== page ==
How cold and flu medicine puts your heart in danger

When you have a cold or flu, you feel it in almost every part of your body…

Your head throbs. Your throat stings. Your sinuses burn. Your muscles ache.

But there’s one body part that suffers silently — your heart.

While the rest of your body screams at you, your heart’s struggling too, albeit in a subtler way. As your body fends off the virus, your heart rate rises and that causes inflammation.

A healthy heart can usually handle this, so you recover from your virus unaware that your heart was under any strain. The problem arises when you combine the heart strain caused by a cold or flu with other heart-related risk factors like heart disease, high blood pressure…. or common cold and flu medications.

That’s right. Many of the cold and flu medications you take to ease your discomfort are hard on your heart. And the strain caused by the virus combined with the strain caused by these medications could be more than your heart can handle…

Decongestants and NSAIDs are dangerous for your heart

When you have a cold or flu there are two medications you’re likely to take: decongestants (like pseudoephedrine or phenylephrine) or non-steroidal anti-inflammatory drugs (NSAIDs).

Unfortunately, both medications cause cardiovascular distress.

Decongestants narrow blood vessels. That prevents fluid from filling your sinuses, which — voila! — “unstuffs” your nose. But narrowing blood vessels also cause blood pressure to rise and reduce blood flow to the heart. Bad news for your heart attack risk. especially if you’ve had a heart attack or stroke in the past or have heart disease.

But even people with healthy hearts put themselves at risk by taking certain cold and flu medications…

Most people don’t think twice about popping NSAIDs like acetaminophen, ibuprofen, naproxen, and aspirin to relieve headaches, fevers and other viral symptoms. But a 2017 study found that these drugs increase your heart attack risk… even if your heart health is in good shape.

In fact, people who used NSAIDs during a respiratory infection were three times more likely to have a heart attack. Why?

Related: When common medications become uncommonly dangerous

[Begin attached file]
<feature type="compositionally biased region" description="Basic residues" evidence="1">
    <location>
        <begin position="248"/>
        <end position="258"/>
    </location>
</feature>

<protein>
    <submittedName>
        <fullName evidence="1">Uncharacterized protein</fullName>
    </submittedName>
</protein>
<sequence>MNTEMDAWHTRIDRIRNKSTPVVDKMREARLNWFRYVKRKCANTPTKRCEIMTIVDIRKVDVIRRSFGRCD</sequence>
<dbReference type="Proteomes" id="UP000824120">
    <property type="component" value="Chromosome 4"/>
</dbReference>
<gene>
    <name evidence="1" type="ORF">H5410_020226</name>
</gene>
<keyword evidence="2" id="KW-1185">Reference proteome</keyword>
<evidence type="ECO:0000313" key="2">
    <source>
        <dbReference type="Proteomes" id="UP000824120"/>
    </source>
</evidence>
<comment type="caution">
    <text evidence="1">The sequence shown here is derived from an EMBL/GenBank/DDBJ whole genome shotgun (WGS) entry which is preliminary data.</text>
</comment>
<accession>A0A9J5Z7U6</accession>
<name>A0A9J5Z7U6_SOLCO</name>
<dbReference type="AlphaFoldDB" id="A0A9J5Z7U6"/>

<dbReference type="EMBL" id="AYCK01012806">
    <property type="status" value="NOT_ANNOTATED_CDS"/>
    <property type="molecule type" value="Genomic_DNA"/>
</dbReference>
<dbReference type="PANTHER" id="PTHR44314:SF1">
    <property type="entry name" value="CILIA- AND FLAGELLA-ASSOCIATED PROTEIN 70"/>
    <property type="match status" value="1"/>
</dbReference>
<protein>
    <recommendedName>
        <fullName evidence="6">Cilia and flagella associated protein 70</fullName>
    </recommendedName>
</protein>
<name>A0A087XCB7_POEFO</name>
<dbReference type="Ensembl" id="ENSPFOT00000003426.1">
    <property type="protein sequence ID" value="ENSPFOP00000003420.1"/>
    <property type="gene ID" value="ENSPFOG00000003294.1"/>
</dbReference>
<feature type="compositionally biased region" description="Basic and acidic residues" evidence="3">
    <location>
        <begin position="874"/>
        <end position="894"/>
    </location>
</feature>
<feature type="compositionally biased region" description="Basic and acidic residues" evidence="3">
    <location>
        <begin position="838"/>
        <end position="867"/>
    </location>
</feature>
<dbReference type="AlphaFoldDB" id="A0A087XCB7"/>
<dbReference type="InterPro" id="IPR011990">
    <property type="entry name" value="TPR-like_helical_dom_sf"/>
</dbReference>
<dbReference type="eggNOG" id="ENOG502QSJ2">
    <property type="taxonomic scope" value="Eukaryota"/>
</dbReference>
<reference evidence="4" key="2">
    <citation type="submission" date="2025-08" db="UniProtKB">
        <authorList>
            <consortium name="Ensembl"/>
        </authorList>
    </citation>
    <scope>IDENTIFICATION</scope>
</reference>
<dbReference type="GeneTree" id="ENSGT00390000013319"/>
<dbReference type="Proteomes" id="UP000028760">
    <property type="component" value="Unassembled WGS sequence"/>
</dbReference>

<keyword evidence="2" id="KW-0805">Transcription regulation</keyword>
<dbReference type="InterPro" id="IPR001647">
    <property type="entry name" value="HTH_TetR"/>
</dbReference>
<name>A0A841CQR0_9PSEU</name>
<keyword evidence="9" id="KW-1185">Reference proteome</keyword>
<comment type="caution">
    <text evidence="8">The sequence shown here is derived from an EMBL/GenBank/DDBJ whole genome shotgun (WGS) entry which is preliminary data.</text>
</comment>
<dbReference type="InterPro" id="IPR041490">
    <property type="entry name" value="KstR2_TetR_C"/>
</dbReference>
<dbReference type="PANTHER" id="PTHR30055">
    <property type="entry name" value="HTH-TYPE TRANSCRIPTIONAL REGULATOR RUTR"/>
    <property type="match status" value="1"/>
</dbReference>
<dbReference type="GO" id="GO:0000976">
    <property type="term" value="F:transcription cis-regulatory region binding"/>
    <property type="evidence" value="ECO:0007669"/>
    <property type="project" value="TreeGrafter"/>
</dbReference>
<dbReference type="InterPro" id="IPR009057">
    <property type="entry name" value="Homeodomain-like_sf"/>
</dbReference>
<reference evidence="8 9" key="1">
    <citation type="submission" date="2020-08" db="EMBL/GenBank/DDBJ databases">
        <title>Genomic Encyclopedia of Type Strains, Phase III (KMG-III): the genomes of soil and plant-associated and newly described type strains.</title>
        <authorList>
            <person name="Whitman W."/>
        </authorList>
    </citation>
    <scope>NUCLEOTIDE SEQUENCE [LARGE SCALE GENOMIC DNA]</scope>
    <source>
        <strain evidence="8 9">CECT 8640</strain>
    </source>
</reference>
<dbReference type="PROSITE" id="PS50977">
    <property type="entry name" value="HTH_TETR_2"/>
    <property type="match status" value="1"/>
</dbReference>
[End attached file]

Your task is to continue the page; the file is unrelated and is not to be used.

Well, NSAIDs decrease the amount of sodium you expel through your urine. That causes your body to retain fluid, which raises blood pressure. That’s why NSAIDs have a label warning about the increased risk of heart attack and stroke.

Finding heart-safe cold and flu relief

Is a little bit of symptom relief worth the heart risk? That depends on how miserable you are, but I’d say usually not. And if you have a history of heart trouble definitely not.

The question is… how can you feel better without putting your heart in jeopardy?

Well, if it’s congestion you’re looking to tackle, there are lots of natural ways to clear out those sinuses, like:

  • Steam vaporizers infused with essential oils like eucalyptus, peppermint, pine. or spruce essential oil.
  • Nasal irrigation with a neti pot (but don’t use tap water, because it could contain bacteria that causes serious brain infections).
  • Herbs like butterbur, which can ease sinus irritation.

If it’s pain that’s bothering you, many supplement companies make NSAID alternatives that contain natural anti-inflammatories like white willow bark extract or turmeric.

No matter how you choose to ease your symptoms, don’t forget to give your immune system the help it needs to vanquish the virus that’s putting your heart in jeopardy. Drink lots of water, get plenty of rest, increase your vitamin C intake and try an antiviral supplement. My personal favorite contains olive leaf extract, elderberry, echinacea, garlic, astragalus and plenty of other effective herbs.

Editor’s Note: You may have heard the news report recently that popular heart treatments aren’t cutting it. It’s time to discover the truth you won’t find at your doctor’s office! Before you submit to any heart treatment, read this FREE report…

Sources:

  1. Taking medicine for a cold? Be mindful of your heart — MedicalXpress
  2. Butterbur Ze339 for the Treatment of Intermittent Allergic Rhinitis Dose-Dependent Efficacy in a Prospective, Randomized, Double-blind, Placebo-Controlled StudyJAMA Otolaryngology-Head & Neck Surgery
  3. 7 Ways to Clear Up Sinus Congestion — Better Nutrition
  4. Triggering of acute myocardial infarction by respiratory infectionInternal Medicine Journal

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Jenny Smiechowski

By Jenny Smiechowski

Jenny Smiechowski is a Chicago-based freelance writer who specializes in health, nutrition and the environment. Her work has appeared in online and print publications like Chicagoland Gardening magazine, Organic Lifestyle Magazine, BetterLife Magazine, TheFix.com, Hybridcars.com and Seedstock.com.